BONFIRE BINGO: Tonight, Friday, the first fundraising event after this year’s Bonfire Spectacular in October. Fundraising starts towards next year’s event. Doors open 7pm for eyes down at 7.30pm at the Charles Hunt Centre, Vicarage Field. There is a raffle and refreshments.
CHRISTMAS CRAFTS EVENT: Tomorrow, Saturday, at the Charles Hunt Centre, Vicarage Field, the Rural Outreach Volunteer Training and Empowerment (ROVTE) organisation are holding a craft, crafters and crafting event from 11am to 3pm. There will be stalls, activities, charities, organisations etc. Enquiries to 07795 231064.
KINGS HEAD KARAOKE: If you fancy a bit of a sing song, go along to the Kings Head, South Road tomorrow, Saturday, at 7.30pm.
CAKE FOR THE CARERS: Go along to community hub, Dippy Doodah, on Monday for a tea and cake chit chat drop-in if you are a carer. Between 2.45pm and 3.45pm Care for The Carers provides free information, support and advice for unpaid carers. If you are not able to make it along, you can contact them on (01323) 738390.
PLANNING AND DEVELOPMENT: This Town Council committee meets on Tuesday at Hailsham Town Council offices in the Fleur de Lys meeting room at 6.30pm. Public and press may go along and have the first 15 minutes to speak if they wish. Details on the Town Council website.
ASSORTED NUTS: This is the live band that will be entertaining members and visitors at Deanland Jazz Club at the Inn on the Park (off the A22 at Golden Cross) on Tuesday evening from 8pm to 10.30pm. Entry is £10. There is plenty of parking, a dance floor, raffle and a bar. All welcome.
PETS AS THERAPY: The November meeting of the U3A is on Tuesday November 28 and not November 22 as previously advertised in other media and the U3A Newsletter. It is at the Civic Hall and the subject is about Pets as Therapy, a talk with dogs and photographs by Mrs Noel Austin. Tea at 2pm. Programme starts 2.30pm. Visitors welcome.
SCAMS AWARENESS WORKSHOP: U3A warns its members: Don’t be a victim. At Prospects House, George Street , a free scams awareness session is going to be run on Thursday from 12.30pm to 2pm. Book a place on 01323 446404 or e-mail firstname.lastname@example.org. More sessions will be run in January and February.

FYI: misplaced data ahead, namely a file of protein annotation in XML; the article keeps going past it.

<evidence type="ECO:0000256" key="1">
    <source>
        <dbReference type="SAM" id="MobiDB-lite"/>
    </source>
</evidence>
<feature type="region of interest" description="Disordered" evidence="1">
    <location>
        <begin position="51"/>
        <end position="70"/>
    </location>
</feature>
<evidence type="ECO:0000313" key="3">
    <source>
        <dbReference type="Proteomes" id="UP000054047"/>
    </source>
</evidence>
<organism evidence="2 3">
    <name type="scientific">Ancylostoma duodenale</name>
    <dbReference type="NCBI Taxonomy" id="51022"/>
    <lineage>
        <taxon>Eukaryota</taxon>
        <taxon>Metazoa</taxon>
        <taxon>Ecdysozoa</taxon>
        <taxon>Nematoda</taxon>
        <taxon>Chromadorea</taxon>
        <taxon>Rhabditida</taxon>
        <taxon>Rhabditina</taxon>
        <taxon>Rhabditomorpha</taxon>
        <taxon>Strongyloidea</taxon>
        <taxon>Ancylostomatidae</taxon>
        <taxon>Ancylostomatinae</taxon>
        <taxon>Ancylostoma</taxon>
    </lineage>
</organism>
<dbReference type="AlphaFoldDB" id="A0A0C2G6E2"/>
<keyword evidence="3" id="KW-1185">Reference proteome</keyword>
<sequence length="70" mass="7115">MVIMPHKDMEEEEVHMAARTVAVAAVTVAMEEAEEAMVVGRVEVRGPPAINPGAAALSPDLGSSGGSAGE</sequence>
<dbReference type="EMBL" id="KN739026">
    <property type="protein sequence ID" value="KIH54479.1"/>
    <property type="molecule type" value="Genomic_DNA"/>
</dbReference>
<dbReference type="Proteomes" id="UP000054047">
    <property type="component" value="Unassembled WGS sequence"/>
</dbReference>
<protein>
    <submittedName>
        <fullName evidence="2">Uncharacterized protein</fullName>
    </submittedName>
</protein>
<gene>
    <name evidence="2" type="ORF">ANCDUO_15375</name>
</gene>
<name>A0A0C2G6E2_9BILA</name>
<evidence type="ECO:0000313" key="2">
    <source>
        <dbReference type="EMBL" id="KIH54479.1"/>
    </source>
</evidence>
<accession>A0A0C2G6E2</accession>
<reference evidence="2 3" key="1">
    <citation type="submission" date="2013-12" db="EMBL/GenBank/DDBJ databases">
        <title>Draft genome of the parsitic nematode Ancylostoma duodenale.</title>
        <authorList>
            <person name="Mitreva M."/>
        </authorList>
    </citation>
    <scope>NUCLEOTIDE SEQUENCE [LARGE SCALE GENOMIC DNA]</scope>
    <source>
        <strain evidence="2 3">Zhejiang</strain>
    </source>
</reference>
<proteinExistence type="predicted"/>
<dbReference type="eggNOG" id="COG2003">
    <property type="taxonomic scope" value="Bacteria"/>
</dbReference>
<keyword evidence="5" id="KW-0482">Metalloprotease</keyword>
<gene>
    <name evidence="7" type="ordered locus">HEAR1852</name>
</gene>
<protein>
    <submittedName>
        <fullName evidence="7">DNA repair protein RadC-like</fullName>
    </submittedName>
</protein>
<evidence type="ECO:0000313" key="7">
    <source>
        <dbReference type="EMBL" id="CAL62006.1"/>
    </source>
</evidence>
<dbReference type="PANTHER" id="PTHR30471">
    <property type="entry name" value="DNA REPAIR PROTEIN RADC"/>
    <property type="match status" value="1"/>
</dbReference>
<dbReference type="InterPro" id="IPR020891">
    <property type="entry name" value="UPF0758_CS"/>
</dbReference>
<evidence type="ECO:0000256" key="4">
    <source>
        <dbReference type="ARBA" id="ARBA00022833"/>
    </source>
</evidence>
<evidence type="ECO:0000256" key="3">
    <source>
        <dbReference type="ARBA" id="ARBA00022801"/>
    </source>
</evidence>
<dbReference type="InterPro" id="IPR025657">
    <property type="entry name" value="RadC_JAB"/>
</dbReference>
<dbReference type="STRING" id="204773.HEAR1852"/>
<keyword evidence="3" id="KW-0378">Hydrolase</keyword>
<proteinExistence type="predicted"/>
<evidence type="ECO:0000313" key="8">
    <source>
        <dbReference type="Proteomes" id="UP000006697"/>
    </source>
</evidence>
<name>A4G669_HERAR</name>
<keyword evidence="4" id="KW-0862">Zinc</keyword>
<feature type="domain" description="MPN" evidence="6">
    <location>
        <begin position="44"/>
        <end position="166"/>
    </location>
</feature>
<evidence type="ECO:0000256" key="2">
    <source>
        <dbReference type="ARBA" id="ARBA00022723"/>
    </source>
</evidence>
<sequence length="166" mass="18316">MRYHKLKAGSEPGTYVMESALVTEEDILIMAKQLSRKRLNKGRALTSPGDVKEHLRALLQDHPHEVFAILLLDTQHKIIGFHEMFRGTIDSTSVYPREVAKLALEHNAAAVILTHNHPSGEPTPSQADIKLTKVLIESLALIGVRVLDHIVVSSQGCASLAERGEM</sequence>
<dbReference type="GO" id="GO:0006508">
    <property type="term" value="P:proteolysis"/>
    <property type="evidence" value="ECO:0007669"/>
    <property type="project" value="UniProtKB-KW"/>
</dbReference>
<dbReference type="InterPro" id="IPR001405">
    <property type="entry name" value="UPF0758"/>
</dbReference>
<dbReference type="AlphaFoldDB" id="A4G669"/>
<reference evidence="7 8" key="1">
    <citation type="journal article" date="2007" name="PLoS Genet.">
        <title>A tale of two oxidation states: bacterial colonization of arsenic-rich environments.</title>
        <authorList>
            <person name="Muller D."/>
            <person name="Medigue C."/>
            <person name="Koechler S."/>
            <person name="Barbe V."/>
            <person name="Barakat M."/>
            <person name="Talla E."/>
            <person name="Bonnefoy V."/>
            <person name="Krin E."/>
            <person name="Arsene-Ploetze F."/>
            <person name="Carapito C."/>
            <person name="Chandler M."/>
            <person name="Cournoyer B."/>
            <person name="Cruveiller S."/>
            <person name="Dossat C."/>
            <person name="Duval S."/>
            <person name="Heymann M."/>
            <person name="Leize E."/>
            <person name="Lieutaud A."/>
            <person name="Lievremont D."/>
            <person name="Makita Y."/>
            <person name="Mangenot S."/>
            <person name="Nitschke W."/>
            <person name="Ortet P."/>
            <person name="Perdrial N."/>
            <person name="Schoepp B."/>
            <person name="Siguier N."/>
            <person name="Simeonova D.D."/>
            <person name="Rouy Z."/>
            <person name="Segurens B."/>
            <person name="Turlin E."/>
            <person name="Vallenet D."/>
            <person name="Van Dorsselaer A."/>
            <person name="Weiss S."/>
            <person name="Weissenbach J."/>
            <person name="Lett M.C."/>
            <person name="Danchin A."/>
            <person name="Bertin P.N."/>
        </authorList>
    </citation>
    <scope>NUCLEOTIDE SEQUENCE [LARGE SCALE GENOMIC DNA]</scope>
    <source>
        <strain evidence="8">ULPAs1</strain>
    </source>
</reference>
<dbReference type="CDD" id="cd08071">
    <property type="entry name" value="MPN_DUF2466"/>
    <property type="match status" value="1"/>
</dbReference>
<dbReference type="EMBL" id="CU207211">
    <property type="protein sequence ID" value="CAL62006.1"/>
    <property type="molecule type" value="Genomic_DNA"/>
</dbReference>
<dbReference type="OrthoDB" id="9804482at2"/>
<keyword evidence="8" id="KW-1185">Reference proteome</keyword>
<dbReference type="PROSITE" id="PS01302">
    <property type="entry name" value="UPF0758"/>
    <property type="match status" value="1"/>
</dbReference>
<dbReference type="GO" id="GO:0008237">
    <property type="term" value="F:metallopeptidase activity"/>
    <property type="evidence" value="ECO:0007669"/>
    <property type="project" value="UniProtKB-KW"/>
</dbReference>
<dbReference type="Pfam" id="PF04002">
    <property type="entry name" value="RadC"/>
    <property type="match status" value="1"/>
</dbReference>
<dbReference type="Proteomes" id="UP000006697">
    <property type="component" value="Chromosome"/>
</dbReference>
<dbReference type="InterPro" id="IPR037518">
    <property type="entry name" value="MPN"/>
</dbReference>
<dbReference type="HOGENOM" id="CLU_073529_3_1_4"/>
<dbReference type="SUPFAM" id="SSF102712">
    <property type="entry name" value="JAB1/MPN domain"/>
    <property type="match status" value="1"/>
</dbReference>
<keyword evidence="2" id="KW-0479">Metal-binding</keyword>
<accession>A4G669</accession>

So, you’re soon going to celebrate your 70th birthday. The DVLA has sent you a form reminding you to renew your driving licence, and assuring you that it’s easy to do online. Having temporarily misplaced the form, you use Google to find the website and take the first option offered. You fill in the requested licence details, only to discover that you have to pay 90 pence to get the official form through the post. This might make you a bit suspicious, and you’d be right. If you pay up and they send you the form, which will look official, you will be asked to supply your bank details and will then be charged £38 every fortnight for ‘services’. This happened to one of our members recently, but luckily she realised in time and did not supply her details. Think you wouldn’t fall for such a scam? Not long ago a friend of Sir Richard Branson asked Branson to repay the money he’d lent him for a charitable cause. The entrepreneur knew nothing about the loan, and they both soon realized that the friend had been conned for a considerable amount of money. It can happen to anyone. Scams are becoming increasingly sophisticated, and can be delivered by phone, a person on your doorstep, email or post. A phone call might claim to be from the police, your bank, the tax office or a computer firm. A caller at your front door might tell you that a hole in your roof needs urgent repair. An email might ask you to help a friend in an emergency, or inform you that you’ve won some money. A convincing letter could offer you the chance to claim a tax refund. Some individuals have lost their life savings to these scam merchants. Don’t let them take advantage of you. Age UK’s Scam Avoidance Advice is available online at http://www.ageuk .org.uk/moneymatters/consumer- advice/scamsadvice/. Latest Scams recorded by the National Crime and Cyber Crime Reporting Centre Website http://www.actionfraud.police.uk/ news.